Maduro – 14 others charged as narco-terrorists
There is a story that is getting very little attention from the media currently obsessed with 24/7 anti-Trump Coronavirus stories. The United States has charged Venezuelan dictator Nicolás Maduro Moros and 14 members of his regime and the Fuerzas Armadas Revolucionarias de Colombia (FARC) organization with narco-terrorism. Charges were filed in Washington. D.C., New York City and Miami.
In making the announcement, U.S. Attorney General William Barr said, “Today’s announcement is focused on rooting out the extensive corruption within the Venezuelan government – a system constructed and controlled to enrich those at the highest levels of the government. The United States will not allow these corrupt Venezuelan officials to use the U.S. banking system to move their illicit proceeds from South America nor further their criminal schemes.”
Maduro and the others were charged with:
- Participating in a narco-terrorism conspiracy, which carries a 20-year mandatory minimum sentence and a maximum of life in prison.
- Conspiring to import cocaine into the United States, which carries a 10-year mandatory minimum sentence and a maximum of life in prison.
- Using and carrying machine guns and destructive devices during and in relation to and possessing machine guns and destructive devices in furtherance of, the narco-terrorism and cocaine-importation conspiracies, which carries a 30-year mandatory minimum sentence and a maximum of life in prison.
- Conspiring to use and carry machine guns and destructive devices during and in relation to, and to possess machine guns and destructive devices in furtherance of, the narco-terrorism and cocaine-importation conspiracies, which carries a maximum sentence of life in prison.
As is the normal procedure in cases involving international criminals, the defendants will likely be tried in absentia – unless, of course, Maduro is brought back to the United States.
In a similar case to the charges against Maduro, the United States military forcibly captured Panamanian strongman Manuel Noriega. He was tried in the United States, found guilty and served 17 of his 40-year prison sentence. He was then extradited to France, where he was found guilty of money laundering and sentenced to seven years in prison – where he died in 2017.
In the case of Joaquín Guzmán — known as El Chapo – the Mexican government honored the United States’ extradition request. He was tried in the United States, found guilty and is now serving life in prison — and was ordered to forfeit $12.6 billion.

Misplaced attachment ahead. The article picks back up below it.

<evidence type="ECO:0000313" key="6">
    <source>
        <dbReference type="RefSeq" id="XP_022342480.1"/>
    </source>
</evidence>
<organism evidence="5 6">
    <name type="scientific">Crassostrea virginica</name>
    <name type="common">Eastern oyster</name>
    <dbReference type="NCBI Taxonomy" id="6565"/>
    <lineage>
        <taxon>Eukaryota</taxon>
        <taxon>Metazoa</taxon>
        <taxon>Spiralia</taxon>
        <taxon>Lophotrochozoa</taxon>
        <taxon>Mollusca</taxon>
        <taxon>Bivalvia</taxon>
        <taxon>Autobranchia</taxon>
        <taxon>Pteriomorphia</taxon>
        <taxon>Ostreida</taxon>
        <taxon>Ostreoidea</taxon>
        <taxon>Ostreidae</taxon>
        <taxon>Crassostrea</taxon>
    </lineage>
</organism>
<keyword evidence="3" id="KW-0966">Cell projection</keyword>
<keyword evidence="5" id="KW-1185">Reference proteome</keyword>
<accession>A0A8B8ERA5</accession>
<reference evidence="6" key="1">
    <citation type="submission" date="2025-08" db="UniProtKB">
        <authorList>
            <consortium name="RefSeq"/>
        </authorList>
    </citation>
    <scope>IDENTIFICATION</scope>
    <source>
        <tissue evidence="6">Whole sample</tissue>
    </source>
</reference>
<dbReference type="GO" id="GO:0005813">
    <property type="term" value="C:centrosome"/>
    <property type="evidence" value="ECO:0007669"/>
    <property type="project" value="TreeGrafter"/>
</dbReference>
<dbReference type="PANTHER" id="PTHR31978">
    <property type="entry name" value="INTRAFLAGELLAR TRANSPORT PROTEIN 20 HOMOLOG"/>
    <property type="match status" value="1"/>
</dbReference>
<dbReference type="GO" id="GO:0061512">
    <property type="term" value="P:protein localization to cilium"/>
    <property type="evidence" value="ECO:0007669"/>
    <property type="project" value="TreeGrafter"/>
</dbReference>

Twelve Russians were indicted as part of the investigation of Russian election meddling by Special Counsel Robert Mueller. It is unlikely that they will ever be brought to the United States to appear in trials.
Whether Maduro can avoid prison largely depends on events in Venezuela. While Maduro retains power, the former Venezuelan legislature and several foreign countries have declared that Juan Guaidó is now the legitimate head-of-state in the South American country. If Maduro can be toppled by the democratic forces, it is likely that the Guaidó government would eagerly turn Maduro over to the United States.
This indictment is more than just criminal charges. It helps to legitimatize Guaido’s claim to the presidency. In a rather complex situation, the Trump administration has been using diplomatic and economic pressure to force Maduro to step down by breaking his hold on the military. It is significant that a number of the indicted are associated with the military and FARC.
This action follows the $15 million reward on Maduro and another $10 million each on the heads of several military leaders. This is another step to persuade the generals to give up on their boss – maybe go into exile.
While the reduction of global oil prices imposed by Saudi Arabia in their feud with Russia has caused some problems for the American oil industry, they have hit hardest against two of the United States’ principal adversaries – Russia and Venezuela. Both nations rely heavily on oil income to sustain their economies.
This indictment should be seen as another escalation in the Trump administration’s efforts to oust Maduro.
So, there ‘tis.